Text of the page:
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Minor spoilers below for the first half of Leaving Neverland*_.*_
Arguably one of the most controversial TV airings of the midseason and/or year kicked off on Sunday night with the first part of HBO's Leaving Neverland, which centers on a host of detailed sexual molestation allegations made against pop icon Michael Jackson. The documentary's first half ended with viewers seeing Jackson's attention shift from key accusers Wade Robson and James Safechuck to Home Alone star Macaulay Culkin and another youth, Brett Barnes.
Considering Leaving Neverland first screened at Sundance, it's been known for a while that the limelight-reclusive actor Macaulay Culkin did not take part any interviews for the documentary. (Culkin did speak out about his friendship with Michael Jackson in January.) Director Dan Reed talked with Business Insider about why he specifically didn't reach out to Culkin for Leaving Neverland.
I gave it some serious thought. In the end I knew that Macaulay and Brett had made statements consistently rebutting allegations that were made. I'm not in the business of outing anyone. I think we make it very clear in the film that they deny to this day that anything sexual happened and I'm not about to try to change their minds about that.
Indeed, at no point during the many years after Michael Jackson first faced child molestation allegations did Macaulay Culkin ever sway from the stance that his friendship with the King of Pop never became anything more nefarious or criminal. Dan Reed's purpose in making Leaving Neverland wasn't to try and elicit any kind of confessions from anyone, but rather to draw more eyes and ears to the allegations of Wade Robson and James Safechuck.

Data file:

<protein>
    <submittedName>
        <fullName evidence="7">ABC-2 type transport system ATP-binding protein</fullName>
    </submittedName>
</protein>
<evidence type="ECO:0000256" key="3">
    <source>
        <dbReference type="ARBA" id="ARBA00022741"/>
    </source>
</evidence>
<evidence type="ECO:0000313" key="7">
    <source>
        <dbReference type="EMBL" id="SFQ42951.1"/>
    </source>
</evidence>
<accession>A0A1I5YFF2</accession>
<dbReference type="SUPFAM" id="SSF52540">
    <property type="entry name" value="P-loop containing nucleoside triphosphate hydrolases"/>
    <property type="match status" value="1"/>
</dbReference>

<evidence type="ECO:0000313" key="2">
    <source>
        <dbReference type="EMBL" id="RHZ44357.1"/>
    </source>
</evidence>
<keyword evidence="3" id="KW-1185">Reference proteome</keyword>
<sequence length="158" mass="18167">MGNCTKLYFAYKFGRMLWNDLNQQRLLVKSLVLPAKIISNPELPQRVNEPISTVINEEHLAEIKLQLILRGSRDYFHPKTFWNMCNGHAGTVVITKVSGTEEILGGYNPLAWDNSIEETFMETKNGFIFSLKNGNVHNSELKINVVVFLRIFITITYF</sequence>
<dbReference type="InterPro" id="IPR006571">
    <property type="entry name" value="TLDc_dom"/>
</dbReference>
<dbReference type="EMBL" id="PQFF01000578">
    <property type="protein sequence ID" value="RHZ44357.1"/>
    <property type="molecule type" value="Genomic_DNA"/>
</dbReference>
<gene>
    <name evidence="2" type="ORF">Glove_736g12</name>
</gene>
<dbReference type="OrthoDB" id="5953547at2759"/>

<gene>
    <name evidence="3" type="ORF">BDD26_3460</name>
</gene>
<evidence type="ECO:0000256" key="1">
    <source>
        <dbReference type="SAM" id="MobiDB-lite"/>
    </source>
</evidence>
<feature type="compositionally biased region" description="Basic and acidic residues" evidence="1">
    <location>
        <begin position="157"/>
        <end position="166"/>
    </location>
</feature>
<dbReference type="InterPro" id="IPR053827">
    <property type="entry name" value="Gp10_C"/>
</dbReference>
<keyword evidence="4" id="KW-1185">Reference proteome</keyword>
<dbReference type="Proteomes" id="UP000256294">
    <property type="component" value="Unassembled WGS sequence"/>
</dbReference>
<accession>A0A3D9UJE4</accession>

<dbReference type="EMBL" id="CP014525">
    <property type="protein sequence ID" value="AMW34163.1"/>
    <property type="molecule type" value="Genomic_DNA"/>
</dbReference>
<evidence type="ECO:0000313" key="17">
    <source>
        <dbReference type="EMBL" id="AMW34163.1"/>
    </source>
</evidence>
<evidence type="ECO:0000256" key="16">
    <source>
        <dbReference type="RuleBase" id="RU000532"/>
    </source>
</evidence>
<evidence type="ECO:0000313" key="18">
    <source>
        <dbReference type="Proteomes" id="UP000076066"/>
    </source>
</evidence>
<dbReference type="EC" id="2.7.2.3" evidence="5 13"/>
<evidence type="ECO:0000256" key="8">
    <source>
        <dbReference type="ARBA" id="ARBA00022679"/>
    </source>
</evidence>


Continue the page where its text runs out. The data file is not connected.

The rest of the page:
To that end, had either Robson or Safechuck discussed Macaulay Culkin or others in the context of their claims of sexual molestation, Dan Reed said he would have opened up a line of communication.
I don't want to push Macaulay or Brett to admit anything they don't want to admit, or confront anything they don't want to confront right now. If at any point Wade said, 'Yeah, Macaulay was in the corner of the bedroom when Michael did X or Y with me,' of course I would have gone to Macaulay and asked if he remembered that. That would have been vital. But that didn't happen.
Almost to the contrary, Macaulay Culkin's appearance on Leaving Neverland is presented as being a big reason why Michael Jackson started to spend less time with Wade Robson and James Safechuck. As such, the young boys might not have crossed paths with Culkin that much under any circumstances.
Having Macaulay Culkin – or Brett Barnes, for that matter – answer interview questions for Leaving Neverland would have actually been a striking change. The other interview subjects for the documentary were just Wade Robson, James Safechuck and their various family members who were present during the then-boys' time with Michael Jackson.
The documentary's one-argument approach is a lot of why it's been such a controversial project. Many claim that Dan Reed failed to take an objective approach by only telling one side of the story, and Michael Jackson's estate has been quite vocal in saying that Leaving Neverland is meritless. The estate recently dropped a $100 million lawsuit on HBO over it, which the cable channel didn't balk at.
What's more, the late singer's estate also offered up some Michael Jackson-friendly counter-programming to Leaving Neverland's first night by uploading to social media a concert film from Jackson's Dangerous world tour. A similar plan is in place to release another concert online during the airing of Part 2.
Leaving Neverland's second part airs on HBO on Monday, March 4, at 8:00 p.m.